LETTERS TO THE EDITORS
Play It Again
To the Editors:
Reading Pierre Laszlo's article "Science as Play"
(September-October) gave me a real sense of déja vu! In 1978
my then Ph.D. advisor, the late Professor Arthur J. Cain presented a
paper to introduce a Royal Society meeting on "The evolution of
adaptation by natural selection." The proceedings of the
meeting were published in 1979 (Proceedings of the Royal Society of
London, series B, 205: 435–604).
In the last paragraph of his paper (pages 599–603 of the
Proceedings), Cain posits essentially the same idea presented by
Laszlo. Cain suggested that scientists are "the perpetual
adolescents, who retain their inquisitiveness, their desire to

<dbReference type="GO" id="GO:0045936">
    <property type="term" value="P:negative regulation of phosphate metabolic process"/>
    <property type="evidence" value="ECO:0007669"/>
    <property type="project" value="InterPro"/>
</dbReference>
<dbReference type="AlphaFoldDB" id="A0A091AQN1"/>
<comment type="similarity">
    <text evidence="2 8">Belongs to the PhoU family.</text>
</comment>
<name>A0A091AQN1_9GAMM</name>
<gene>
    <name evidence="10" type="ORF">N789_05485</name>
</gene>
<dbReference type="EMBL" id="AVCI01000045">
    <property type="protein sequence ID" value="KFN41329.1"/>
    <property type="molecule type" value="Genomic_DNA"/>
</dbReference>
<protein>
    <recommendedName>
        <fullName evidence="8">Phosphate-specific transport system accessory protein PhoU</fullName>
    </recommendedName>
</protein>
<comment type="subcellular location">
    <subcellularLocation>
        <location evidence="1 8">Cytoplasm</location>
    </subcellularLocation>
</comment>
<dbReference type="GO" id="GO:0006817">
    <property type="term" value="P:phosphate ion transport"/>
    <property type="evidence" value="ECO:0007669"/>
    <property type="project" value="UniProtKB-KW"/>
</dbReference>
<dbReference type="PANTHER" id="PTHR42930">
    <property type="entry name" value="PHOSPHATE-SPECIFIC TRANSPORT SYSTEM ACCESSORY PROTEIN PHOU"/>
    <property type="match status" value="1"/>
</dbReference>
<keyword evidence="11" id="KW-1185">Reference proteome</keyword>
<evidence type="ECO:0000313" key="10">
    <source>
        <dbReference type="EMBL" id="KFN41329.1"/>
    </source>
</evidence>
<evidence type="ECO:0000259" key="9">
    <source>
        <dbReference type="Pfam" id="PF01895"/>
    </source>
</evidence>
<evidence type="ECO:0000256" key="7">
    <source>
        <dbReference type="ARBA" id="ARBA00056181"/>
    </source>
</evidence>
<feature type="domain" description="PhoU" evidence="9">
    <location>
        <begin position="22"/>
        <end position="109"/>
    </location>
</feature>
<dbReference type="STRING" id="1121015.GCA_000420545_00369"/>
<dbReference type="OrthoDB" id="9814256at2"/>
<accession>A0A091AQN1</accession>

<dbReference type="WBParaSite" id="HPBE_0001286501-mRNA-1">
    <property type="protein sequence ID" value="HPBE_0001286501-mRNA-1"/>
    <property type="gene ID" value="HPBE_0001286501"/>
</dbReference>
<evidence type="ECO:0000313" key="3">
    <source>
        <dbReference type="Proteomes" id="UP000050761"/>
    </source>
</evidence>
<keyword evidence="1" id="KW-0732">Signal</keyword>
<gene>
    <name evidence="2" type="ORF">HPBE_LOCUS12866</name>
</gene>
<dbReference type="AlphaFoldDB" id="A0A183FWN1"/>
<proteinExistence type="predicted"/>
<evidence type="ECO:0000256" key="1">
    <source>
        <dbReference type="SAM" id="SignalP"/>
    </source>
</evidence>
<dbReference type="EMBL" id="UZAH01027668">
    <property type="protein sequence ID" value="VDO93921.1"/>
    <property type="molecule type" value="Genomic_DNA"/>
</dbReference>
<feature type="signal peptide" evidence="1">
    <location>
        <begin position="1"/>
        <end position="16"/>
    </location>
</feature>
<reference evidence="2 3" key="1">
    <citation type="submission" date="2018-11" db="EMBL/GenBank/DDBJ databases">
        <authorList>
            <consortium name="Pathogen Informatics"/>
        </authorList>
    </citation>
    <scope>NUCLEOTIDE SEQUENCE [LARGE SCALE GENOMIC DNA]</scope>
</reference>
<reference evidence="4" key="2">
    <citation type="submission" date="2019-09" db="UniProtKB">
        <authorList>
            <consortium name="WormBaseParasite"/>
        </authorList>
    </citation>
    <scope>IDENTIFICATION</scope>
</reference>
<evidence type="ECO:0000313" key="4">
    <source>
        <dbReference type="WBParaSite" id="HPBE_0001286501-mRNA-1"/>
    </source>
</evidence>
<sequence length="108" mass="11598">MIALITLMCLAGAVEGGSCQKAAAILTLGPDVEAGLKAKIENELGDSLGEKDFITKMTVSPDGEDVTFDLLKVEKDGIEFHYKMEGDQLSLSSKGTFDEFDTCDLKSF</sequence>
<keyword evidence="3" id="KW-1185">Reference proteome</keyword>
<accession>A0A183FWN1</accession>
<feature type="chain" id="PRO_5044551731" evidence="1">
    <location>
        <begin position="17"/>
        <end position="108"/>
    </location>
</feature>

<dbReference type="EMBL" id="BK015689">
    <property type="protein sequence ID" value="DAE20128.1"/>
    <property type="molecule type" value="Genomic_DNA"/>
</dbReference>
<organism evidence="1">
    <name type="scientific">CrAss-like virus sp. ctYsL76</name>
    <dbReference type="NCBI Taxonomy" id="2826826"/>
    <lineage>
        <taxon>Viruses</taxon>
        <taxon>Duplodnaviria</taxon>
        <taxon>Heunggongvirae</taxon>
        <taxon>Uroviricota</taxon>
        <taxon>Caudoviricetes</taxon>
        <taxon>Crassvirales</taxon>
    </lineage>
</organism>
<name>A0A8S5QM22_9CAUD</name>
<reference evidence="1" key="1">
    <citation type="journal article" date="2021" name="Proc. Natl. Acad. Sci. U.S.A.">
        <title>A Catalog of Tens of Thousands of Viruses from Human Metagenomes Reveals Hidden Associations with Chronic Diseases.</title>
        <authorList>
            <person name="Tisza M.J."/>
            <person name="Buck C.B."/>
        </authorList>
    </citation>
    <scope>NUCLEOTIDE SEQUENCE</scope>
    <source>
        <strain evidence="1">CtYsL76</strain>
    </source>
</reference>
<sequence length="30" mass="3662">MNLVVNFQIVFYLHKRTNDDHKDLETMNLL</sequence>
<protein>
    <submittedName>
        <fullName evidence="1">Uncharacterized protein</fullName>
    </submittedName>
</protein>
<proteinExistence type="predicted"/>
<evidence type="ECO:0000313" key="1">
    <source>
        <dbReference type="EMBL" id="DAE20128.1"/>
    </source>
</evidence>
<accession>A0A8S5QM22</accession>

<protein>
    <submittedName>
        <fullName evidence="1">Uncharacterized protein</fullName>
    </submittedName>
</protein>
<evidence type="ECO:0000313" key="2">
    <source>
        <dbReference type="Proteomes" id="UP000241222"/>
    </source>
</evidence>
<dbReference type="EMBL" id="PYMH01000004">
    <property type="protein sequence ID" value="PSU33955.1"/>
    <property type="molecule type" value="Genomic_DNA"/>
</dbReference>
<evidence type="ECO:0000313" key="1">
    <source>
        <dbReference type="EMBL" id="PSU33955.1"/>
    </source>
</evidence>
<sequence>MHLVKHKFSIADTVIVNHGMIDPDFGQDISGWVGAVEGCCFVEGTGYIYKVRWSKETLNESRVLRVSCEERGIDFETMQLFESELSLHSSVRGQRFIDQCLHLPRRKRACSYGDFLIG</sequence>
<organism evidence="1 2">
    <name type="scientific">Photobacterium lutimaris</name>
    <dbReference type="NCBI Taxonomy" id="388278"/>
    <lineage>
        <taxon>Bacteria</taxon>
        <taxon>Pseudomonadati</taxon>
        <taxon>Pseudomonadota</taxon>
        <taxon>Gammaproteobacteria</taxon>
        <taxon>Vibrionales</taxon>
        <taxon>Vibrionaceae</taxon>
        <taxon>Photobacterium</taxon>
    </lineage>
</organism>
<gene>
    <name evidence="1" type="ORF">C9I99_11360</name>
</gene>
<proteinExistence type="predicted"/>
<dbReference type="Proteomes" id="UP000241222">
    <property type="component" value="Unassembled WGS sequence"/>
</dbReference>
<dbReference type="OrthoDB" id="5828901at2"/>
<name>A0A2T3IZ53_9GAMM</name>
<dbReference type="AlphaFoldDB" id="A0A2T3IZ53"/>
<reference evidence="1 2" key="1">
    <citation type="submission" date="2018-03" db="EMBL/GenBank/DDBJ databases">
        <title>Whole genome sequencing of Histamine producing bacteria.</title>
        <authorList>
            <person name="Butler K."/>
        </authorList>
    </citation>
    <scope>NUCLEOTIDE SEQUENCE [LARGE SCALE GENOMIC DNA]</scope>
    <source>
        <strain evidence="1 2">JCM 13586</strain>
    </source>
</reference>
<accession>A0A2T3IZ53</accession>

play..." Others mature earlier and lose objectivity, becoming
politicians, religious fanatics, and so on. Further, he suggested
that academia is inhabited by such "adolescents"
although some, as they mature may "fall off into
administration." He even suggested that there might be a
genetic component of such cultural adolescence. Are we then
genetically predisposed to becoming scientists, remaining perpetual adolescents?
Robert H. Cowie
University of Hawaii
To the Editors:
The eye-catching photograph of a faux police car atop an MIT
building in Pierre Lazlo’s "Science As Play" column
(September-October), illustrates the playfulness and ingenuity of
engineers. The transportation, assembly and structural integrity of
the car depended on engineering skills. I am glad to hear that
scientists can use their playful attitudes to scientific fruition,
but the photo shows that engineers also "think outside the sandbox."
Bronx, New York